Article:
Past Event

Second Chances Through Successful Reentry

Friday, October 21, 2016
Healthy Economy

There are approximately seven million Americans living under correctional supervision and even more who have criminal records. Effective reentry policies yield far-reaching benefits for the formerly incarcerated, their communities, and society at large. Yet often, Americans with criminal records receive insufficient support when reentering their communities. This can result in difficulties with securing employment, housing, and access to services, preventing successful reintegration.

On October 21, The Hamilton Project at the Brookings Institution hosted a forum exploring policy options aimed at creating more opportunities for people with criminal records and facilitating successful reentry for formerly incarcerated individuals. The forum will begin with a fireside chat between Sally Q. Yates, the Deputy Attorney General of the United States, and Ari Melber, Chief Legal Correspondent for MSNBC. Two roundtable discussions will follow the fireside chat, featuring panelists including: Tom Dart, Sheriff, Cook County, Illinois; Mark Holden, Senior Vice President and General Counsel, Koch Industries; Sister Donna Markham, President and CEO, Catholic Charities USA; Fred Patrick, Director of Sentencing and Corrections, Vera Institute of Justice; Nancy La Vigne, Director, Justice Policy Center, Urban Institute; and Stanley Richards, Senior Vice President, Fortune Society.

The forum’s discussion focused on three new Hamilton Project policy proposals: the first proposal by Professors Angela Hawken and Mark Kleiman (both of New York University) recommends a series of reforms to support the successful reintegration of former prisoners into society; the second proposal by Professor Jennifer L. Doleac (University of Virginia) addresses labor market hurdles faced by low-skilled workers and those with criminal histories; and the third proposal by Anne Piehl (Rutgers University) evaluates a range of existing reform efforts and proposes ways to roll back excessively punitive sentencing and collateral consequences of incarceration.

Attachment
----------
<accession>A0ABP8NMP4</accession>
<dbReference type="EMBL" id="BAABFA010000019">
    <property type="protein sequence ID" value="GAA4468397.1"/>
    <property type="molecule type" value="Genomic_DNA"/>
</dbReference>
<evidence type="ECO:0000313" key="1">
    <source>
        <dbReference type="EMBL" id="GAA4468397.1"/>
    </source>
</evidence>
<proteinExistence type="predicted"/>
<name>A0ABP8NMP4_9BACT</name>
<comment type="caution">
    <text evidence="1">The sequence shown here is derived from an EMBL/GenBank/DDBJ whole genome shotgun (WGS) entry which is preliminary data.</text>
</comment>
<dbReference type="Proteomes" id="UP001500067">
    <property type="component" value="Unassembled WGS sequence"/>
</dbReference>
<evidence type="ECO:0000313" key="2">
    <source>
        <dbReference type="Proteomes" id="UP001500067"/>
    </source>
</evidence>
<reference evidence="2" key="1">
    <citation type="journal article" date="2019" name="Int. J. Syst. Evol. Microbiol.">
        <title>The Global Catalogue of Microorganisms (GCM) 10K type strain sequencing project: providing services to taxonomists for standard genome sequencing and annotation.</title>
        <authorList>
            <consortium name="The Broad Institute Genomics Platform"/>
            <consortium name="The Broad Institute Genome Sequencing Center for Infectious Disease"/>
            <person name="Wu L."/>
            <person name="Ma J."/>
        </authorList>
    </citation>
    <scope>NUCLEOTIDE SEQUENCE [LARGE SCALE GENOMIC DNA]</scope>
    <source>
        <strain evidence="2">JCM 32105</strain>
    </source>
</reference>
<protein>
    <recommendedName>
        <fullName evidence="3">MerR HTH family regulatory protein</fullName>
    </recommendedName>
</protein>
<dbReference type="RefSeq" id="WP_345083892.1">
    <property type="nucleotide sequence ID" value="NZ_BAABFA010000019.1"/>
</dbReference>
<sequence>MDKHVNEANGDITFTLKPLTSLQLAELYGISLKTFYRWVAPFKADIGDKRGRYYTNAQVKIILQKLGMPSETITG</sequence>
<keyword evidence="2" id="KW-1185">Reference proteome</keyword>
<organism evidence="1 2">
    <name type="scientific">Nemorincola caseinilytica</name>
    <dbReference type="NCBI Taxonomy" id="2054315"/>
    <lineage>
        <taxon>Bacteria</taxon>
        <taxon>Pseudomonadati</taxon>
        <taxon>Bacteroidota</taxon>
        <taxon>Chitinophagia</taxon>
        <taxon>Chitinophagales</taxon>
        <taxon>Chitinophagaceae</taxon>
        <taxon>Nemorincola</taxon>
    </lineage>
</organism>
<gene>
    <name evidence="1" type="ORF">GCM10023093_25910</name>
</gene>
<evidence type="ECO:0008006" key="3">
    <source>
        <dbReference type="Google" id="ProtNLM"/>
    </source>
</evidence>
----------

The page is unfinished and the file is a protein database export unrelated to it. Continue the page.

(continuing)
9:00 AM Registration Opens

9:30 AM Welcome and Introductions

Robert E. Rubin
Co-Chair, Council on Foreign Relations
Former U.S. Treasury Secretary

9:40 AM Fireside Chat: A Conversation with Sally Q. Yates, Deputy Attorney General of the United States

Discussant: Sally Q. Yates  
Deputy Attorney General of the U.S.

Moderator: Ari Melber 
Chief Legal Correspondent, MSNBC

10:25 AM Roundtable: Policy Options to Reduce Recidivism and Aid Reentry

Author: Anne Piehl
Professor, Department of Economics, Rutgers University

Discussant: Tom Dart  
Sheriff, Cook County, Illinois

Discussant: Sister Donna Markham
President and CEO, Catholic Charities USA

Discussant: Nancy La Vigne
Director, Justice Policy Center, Urban Institute

Discussant: Fred Patrick 
Director, Sentencing and Corrections, Vera Institute of Justice

Moderator: Ryan Nunn 
Policy Director, The Hamilton Project; Fellow, Brookings Institution

11:20 AM Break

11:30 AM Roundtable: Removing Barriers and Building Opportunities for People with Criminal Records

Author: Jennifer Doleac 
Assistant Professor of Public Policy and Economics, University of Virginia

Author: Angela Hawken
Professor of Public Policy, Director of Litmus, New York University

Discussant: Stanley Richards  
Senior Vice President, Fortune Society

Discussant: Mark Holden 
Senior Vice President and General Counsel, Koch Industries

Moderator: Diane Schanzenbach
Director, Hamilton Project; Senior Fellow, Brookings Institution

12:30 PM Forum Adjourns